Alprazolam, most commonly known by the trade name Xanax, is a benzo (benzodiazepine) drug that has anti-anxiety effects in addition to sedative, hypnotic, amnesic, anticonvulsant, muscle relaxant and gamma-aminobutyric acid enhancing qualities. It is commonly prescribed and FDA-approved for treatment of medical conditions including generalized anxiety disorder (GAD), panic attacks, and social anxiety disorder (SAD). The United States Drug Enforcement Agency (DEA) classifies the drug as a schedule IV drug, meaning it is unlikely to be abused by those prescribed it for proper reasons; however, it is a commonly abused drug due to its rapid onset and peak effects and is more often seen abused by purchasers who acquire medication on the black market.
As with all benzodiazepine drugs, it is named for its core chemical structure, which is a benzene ring fused with a diazepine ring. Other well-known drugs in this class are diazepam (Valium) and clonazepam (Klonopin). Alprazolam and other benzodiazepines have strong interactions with foods and other drugs, including alcohol, primarily due to two factors. First, the metabolization of the drug is handled by the enzyme Cytochrome P450 3A4 (commonly abbreviated CYP3A4) and this enzyme's function can be inhibited (to increase sedation effects) or extended (to increase euphoric side effects) using commonly available prescription and nonprescription drugs including fluoxetine (Prozac) and cimetidine (Tagamet). Secondly, drugs that also create sedation or hypnotic effects including alcohol, z-drugs (like zolpidem, trade name Ambien) or herbs like kava create a synergistic effect and can lead to a semi-comatose state.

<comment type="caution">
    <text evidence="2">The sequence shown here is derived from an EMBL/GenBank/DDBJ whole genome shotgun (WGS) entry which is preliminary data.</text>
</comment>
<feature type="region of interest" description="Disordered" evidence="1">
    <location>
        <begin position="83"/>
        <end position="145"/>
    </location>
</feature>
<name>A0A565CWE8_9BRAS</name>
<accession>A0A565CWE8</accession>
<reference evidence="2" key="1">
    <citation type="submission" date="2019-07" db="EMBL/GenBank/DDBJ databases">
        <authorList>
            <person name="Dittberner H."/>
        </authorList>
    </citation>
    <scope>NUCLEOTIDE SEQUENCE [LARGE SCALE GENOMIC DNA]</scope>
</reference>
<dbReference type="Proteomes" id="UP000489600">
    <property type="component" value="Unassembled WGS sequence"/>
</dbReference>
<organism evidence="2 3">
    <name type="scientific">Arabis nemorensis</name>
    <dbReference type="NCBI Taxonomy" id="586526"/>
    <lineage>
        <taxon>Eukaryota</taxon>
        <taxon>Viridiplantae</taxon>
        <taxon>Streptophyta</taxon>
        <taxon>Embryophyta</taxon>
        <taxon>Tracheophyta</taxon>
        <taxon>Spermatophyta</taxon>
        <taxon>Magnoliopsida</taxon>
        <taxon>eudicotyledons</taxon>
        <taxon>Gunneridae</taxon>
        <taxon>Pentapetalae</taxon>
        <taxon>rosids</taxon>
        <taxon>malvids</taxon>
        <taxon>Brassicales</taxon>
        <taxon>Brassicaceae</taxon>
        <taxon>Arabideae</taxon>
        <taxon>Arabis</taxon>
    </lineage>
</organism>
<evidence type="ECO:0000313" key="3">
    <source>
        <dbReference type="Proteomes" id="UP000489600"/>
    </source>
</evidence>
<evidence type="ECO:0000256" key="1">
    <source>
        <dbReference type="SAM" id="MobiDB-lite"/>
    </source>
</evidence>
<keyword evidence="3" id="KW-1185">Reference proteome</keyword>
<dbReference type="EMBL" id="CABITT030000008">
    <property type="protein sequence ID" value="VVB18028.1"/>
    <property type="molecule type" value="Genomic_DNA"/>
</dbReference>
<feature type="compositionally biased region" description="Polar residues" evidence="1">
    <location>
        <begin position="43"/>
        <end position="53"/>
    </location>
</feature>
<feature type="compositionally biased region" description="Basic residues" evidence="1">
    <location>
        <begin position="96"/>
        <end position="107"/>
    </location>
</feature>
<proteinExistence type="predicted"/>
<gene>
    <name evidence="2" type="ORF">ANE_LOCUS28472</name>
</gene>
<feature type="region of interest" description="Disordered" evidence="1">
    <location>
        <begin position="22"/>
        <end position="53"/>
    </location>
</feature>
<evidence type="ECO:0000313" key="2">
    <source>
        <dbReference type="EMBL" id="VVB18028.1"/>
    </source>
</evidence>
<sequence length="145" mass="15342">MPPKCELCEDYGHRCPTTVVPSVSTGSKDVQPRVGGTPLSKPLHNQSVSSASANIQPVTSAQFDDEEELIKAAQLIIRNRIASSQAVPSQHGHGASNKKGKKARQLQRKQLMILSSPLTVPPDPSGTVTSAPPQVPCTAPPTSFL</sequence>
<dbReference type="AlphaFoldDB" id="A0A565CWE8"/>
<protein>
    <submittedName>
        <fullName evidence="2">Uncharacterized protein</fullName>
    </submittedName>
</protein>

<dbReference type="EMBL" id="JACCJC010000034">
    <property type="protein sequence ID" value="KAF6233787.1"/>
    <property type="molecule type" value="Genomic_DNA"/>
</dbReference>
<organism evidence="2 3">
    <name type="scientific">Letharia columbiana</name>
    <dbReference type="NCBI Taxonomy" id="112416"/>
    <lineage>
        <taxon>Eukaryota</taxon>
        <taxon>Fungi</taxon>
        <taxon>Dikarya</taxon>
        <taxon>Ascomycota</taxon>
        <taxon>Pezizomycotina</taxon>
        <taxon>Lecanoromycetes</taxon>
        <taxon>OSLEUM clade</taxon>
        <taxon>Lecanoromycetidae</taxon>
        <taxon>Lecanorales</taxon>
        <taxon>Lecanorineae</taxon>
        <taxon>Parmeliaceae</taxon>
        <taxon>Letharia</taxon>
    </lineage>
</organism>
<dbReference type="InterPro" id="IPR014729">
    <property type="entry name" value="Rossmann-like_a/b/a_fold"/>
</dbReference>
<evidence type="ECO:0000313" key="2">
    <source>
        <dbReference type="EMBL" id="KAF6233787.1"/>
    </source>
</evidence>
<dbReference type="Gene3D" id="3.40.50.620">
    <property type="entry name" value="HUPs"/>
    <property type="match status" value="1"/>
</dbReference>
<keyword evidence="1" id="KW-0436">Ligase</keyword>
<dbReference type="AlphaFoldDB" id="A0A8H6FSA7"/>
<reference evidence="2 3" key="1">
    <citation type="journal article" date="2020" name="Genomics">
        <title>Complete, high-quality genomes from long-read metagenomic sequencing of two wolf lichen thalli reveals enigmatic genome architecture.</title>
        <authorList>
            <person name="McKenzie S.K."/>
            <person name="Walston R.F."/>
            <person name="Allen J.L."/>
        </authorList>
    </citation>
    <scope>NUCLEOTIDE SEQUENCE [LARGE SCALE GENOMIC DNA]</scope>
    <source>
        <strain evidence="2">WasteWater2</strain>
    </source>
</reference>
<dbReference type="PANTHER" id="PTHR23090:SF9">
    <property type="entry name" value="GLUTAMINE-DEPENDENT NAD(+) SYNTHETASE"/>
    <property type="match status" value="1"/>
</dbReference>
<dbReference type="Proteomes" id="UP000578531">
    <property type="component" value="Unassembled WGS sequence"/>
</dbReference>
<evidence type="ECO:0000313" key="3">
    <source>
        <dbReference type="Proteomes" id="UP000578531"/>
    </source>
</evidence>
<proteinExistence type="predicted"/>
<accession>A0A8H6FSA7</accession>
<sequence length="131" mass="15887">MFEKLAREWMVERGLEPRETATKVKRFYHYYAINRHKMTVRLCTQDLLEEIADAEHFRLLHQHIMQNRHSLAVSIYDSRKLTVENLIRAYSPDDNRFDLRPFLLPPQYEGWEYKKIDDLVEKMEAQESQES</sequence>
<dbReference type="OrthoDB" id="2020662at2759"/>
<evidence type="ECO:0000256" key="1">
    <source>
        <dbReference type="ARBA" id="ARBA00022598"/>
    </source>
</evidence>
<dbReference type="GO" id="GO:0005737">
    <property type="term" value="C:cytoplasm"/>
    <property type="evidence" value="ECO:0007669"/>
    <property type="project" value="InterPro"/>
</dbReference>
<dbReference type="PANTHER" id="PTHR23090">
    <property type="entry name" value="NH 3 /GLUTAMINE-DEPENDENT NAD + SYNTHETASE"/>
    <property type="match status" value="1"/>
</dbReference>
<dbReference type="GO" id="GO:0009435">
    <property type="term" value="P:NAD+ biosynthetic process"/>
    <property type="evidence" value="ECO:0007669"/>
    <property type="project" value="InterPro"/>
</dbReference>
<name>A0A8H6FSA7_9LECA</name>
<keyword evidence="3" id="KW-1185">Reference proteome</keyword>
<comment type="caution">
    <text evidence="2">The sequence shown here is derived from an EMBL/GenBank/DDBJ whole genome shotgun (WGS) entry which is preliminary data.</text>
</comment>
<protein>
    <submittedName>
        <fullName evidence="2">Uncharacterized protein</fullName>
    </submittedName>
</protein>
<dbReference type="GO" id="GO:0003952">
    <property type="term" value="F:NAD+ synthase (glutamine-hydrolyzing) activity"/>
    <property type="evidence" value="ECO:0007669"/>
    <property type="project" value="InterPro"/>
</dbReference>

Alprazolam is known to cause dependence and many patients experience withdrawals or rebound effects upon discontinuation. Doctors are trained to deal with these problems by tapering off the use of the drug for patients who have used the drug for long periods. In spite of these safety concerns, alprazolam has a very high toxicity level (meaning even an extremely high dose is unlikely to be fatal) and, when used properly, is a superior treatment to most other drugs in its class.
Alprazolam/methadone Overdose, Interaction: Encephalopathy and Other Toxicities, Treated with Naloxone: Case Report
Dec 15, 2012; A 22-year-old man developed encephalopathy, bradycardia, hypotension, loss of consciousness and difficulty breathing following an...